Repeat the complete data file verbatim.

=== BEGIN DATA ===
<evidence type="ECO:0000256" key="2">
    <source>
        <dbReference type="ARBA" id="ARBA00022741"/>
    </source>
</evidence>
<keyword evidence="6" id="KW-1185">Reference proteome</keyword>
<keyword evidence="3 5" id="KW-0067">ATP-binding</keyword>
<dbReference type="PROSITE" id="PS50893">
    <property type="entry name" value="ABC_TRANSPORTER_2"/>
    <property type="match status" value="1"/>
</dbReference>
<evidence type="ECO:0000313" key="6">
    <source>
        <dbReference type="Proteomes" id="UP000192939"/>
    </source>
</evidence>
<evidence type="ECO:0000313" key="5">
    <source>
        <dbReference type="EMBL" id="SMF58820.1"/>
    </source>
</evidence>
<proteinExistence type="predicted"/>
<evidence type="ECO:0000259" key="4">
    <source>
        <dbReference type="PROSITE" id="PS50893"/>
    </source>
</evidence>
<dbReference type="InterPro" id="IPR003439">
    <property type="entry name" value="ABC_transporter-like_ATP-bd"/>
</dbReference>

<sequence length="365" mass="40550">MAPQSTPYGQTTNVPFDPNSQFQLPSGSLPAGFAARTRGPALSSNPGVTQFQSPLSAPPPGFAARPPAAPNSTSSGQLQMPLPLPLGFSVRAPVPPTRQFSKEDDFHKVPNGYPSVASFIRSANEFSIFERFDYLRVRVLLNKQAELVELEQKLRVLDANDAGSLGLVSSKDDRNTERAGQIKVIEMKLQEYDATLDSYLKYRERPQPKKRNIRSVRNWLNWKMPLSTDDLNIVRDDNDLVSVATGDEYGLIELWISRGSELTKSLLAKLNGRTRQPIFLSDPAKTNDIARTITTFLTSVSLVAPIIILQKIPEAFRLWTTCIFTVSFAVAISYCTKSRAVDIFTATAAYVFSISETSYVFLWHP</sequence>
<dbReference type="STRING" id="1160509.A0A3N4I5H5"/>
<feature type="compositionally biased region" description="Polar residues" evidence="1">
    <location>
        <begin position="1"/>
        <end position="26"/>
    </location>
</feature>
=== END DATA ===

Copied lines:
<evidence type="ECO:0000256" key="2">
    <source>
        <dbReference type="ARBA" id="ARBA00022741"/>
    </source>
</evidence>
<keyword evidence="6" id="KW-1185">Reference proteome</keyword>
<keyword evidence="3 5" id="KW-0067">ATP-binding</keyword>
<dbReference type="PROSITE" id="PS50893">
    <property type="entry name" value="ABC_TRANSPORTER_2"/>
    <property type="match status" value="1"/>
</dbReference>
<evidence type="ECO:0000313" key="6">
    <source>
        <dbReference type="Proteomes" id="UP000192939"/>
    </source>
</evidence>
<evidence type="ECO:0000313" key="5">
    <source>
        <dbReference type="EMBL" id="SMF58820.1"/>
    </source>
</evidence>
<proteinExistence type="predicted"/>
<evidence type="ECO:0000259" key="4">
    <source>
        <dbReference type="PROSITE" id="PS50893"/>
    </source>
</evidence>
<dbReference type="InterPro" id="IPR003439">
    <property type="entry name" value="ABC_transporter-like_ATP-bd"/>
</dbReference>

<sequence length="365" mass="40550">MAPQSTPYGQTTNVPFDPNSQFQLPSGSLPAGFAARTRGPALSSNPGVTQFQSPLSAPPPGFAARPPAAPNSTSSGQLQMPLPLPLGFSVRAPVPPTRQFSKEDDFHKVPNGYPSVASFIRSANEFSIFERFDYLRVRVLLNKQAELVELEQKLRVLDANDAGSLGLVSSKDDRNTERAGQIKVIEMKLQEYDATLDSYLKYRERPQPKKRNIRSVRNWLNWKMPLSTDDLNIVRDDNDLVSVATGDEYGLIELWISRGSELTKSLLAKLNGRTRQPIFLSDPAKTNDIARTITTFLTSVSLVAPIIILQKIPEAFRLWTTCIFTVSFAVAISYCTKSRAVDIFTATAAYVFSISETSYVFLWHP</sequence>
<dbReference type="STRING" id="1160509.A0A3N4I5H5"/>
<feature type="compositionally biased region" description="Polar residues" evidence="1">
    <location>
        <begin position="1"/>
        <end position="26"/>
    </location>
</feature>